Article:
Sphingomyelin and cholesterol are essential lipids that are enriched in plasma membranes of animal cells, where they interact to regulate membrane properties and many intracellular signaling processes. Despite intense study, the interaction between these lipids in membranes is not well understood. Here, structural and biochemical analyses of ostreolysin A (OlyA), a protein that binds to membranes only when they contain both sphingomyelin and cholesterol, reveal that sphingomyelin adopts two distinct conformations in membranes when cholesterol is present. One conformation, bound by OlyA, is induced by stoichiometric, exothermic interactions with cholesterol, properties that are consistent with sphingomyelin/cholesterol complexes. In its second conformation, sphingomyelin is free from cholesterol and does not bind OlyA. A point mutation abolishes OlyA's ability to discriminate between these two conformations. In cells, levels of sphingomyelin/cholesterol complexes are held constant over a wide range of plasma membrane cholesterol concentrations, enabling precise regulation of the chemical activity of cholesterol. The plasma membrane lipid sphingomyelin has two distinct conformations depending on the presence or absence of cholesterol.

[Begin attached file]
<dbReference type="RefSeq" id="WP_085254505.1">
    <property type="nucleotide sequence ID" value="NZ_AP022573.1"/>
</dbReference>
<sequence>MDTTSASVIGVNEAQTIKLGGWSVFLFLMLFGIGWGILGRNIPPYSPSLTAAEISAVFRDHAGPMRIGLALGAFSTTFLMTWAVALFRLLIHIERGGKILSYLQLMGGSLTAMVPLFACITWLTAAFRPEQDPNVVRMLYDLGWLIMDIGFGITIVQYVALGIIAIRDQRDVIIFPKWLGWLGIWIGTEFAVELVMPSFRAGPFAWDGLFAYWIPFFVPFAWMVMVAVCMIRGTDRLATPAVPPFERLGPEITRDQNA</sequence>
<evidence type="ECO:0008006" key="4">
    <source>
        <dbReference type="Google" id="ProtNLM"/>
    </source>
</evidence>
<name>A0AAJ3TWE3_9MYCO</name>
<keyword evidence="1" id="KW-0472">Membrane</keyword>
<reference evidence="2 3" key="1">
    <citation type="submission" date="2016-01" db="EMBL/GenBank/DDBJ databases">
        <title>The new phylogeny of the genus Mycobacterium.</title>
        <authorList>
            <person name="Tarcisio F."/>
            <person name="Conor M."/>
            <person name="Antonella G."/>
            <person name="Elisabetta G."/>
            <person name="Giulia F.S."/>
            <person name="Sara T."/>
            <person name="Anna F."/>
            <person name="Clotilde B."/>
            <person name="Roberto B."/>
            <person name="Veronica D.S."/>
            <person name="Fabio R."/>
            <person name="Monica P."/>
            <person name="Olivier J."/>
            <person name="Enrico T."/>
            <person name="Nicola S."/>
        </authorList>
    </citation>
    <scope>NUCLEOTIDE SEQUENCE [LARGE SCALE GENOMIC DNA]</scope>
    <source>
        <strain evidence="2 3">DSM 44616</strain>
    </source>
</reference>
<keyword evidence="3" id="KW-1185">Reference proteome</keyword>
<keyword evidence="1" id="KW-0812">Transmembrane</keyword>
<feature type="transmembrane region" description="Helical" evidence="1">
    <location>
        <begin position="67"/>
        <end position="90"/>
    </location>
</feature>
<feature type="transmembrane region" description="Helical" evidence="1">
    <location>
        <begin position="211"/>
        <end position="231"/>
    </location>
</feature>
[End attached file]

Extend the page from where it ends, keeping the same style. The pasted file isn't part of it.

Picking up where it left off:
- cholesterol homeostasis
- lipid sensors
- ostreolysin A
- plasma membrane structure
- sphingomyelin/cholesterol complexes
ASJC Scopus subject areas
- Biochemistry, Genetics and Molecular Biology(all)